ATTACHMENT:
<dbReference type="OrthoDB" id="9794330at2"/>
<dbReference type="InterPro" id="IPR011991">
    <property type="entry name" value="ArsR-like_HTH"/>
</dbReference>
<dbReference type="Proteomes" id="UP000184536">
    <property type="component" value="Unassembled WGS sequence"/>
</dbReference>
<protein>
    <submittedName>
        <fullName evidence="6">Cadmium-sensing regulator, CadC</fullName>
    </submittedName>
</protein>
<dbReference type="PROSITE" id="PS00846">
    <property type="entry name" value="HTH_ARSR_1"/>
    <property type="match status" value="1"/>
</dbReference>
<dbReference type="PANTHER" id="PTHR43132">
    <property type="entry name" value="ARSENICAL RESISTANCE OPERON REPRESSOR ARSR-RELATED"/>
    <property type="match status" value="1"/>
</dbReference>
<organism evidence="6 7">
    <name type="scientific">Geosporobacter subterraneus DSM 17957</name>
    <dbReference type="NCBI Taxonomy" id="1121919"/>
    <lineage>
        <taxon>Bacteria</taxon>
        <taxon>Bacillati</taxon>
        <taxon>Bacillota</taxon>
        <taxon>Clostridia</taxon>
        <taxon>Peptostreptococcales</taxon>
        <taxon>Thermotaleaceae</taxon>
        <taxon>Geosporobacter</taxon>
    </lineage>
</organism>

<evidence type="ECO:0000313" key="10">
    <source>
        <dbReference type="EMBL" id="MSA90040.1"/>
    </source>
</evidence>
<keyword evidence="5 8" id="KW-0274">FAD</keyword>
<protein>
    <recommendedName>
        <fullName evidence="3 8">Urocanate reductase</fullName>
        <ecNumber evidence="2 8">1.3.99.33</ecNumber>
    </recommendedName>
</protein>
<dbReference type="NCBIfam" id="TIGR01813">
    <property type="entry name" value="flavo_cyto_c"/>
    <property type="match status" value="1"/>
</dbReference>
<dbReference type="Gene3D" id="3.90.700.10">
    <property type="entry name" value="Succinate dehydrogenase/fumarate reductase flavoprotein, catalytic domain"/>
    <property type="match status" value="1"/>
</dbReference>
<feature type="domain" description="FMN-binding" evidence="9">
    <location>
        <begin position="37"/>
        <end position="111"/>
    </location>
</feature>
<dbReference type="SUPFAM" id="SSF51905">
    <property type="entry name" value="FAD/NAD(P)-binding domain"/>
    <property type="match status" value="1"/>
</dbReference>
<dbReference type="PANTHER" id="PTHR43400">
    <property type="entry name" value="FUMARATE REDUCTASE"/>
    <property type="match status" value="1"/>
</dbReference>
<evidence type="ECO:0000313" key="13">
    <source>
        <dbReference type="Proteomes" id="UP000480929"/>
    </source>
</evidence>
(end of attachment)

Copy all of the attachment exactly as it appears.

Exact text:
<dbReference type="OrthoDB" id="9794330at2"/>
<dbReference type="InterPro" id="IPR011991">
    <property type="entry name" value="ArsR-like_HTH"/>
</dbReference>
<dbReference type="Proteomes" id="UP000184536">
    <property type="component" value="Unassembled WGS sequence"/>
</dbReference>
<protein>
    <submittedName>
        <fullName evidence="6">Cadmium-sensing regulator, CadC</fullName>
    </submittedName>
</protein>
<dbReference type="PROSITE" id="PS00846">
    <property type="entry name" value="HTH_ARSR_1"/>
    <property type="match status" value="1"/>
</dbReference>
<dbReference type="PANTHER" id="PTHR43132">
    <property type="entry name" value="ARSENICAL RESISTANCE OPERON REPRESSOR ARSR-RELATED"/>
    <property type="match status" value="1"/>
</dbReference>
<organism evidence="6 7">
    <name type="scientific">Geosporobacter subterraneus DSM 17957</name>
    <dbReference type="NCBI Taxonomy" id="1121919"/>
    <lineage>
        <taxon>Bacteria</taxon>
        <taxon>Bacillati</taxon>
        <taxon>Bacillota</taxon>
        <taxon>Clostridia</taxon>
        <taxon>Peptostreptococcales</taxon>
        <taxon>Thermotaleaceae</taxon>
        <taxon>Geosporobacter</taxon>
    </lineage>
</organism>

<evidence type="ECO:0000313" key="10">
    <source>
        <dbReference type="EMBL" id="MSA90040.1"/>
    </source>
</evidence>
<keyword evidence="5 8" id="KW-0274">FAD</keyword>
<protein>
    <recommendedName>
        <fullName evidence="3 8">Urocanate reductase</fullName>
        <ecNumber evidence="2 8">1.3.99.33</ecNumber>
    </recommendedName>
</protein>
<dbReference type="NCBIfam" id="TIGR01813">
    <property type="entry name" value="flavo_cyto_c"/>
    <property type="match status" value="1"/>
</dbReference>
<dbReference type="Gene3D" id="3.90.700.10">
    <property type="entry name" value="Succinate dehydrogenase/fumarate reductase flavoprotein, catalytic domain"/>
    <property type="match status" value="1"/>
</dbReference>
<feature type="domain" description="FMN-binding" evidence="9">
    <location>
        <begin position="37"/>
        <end position="111"/>
    </location>
</feature>
<dbReference type="SUPFAM" id="SSF51905">
    <property type="entry name" value="FAD/NAD(P)-binding domain"/>
    <property type="match status" value="1"/>
</dbReference>
<dbReference type="PANTHER" id="PTHR43400">
    <property type="entry name" value="FUMARATE REDUCTASE"/>
    <property type="match status" value="1"/>
</dbReference>
<evidence type="ECO:0000313" key="13">
    <source>
        <dbReference type="Proteomes" id="UP000480929"/>
    </source>
</evidence>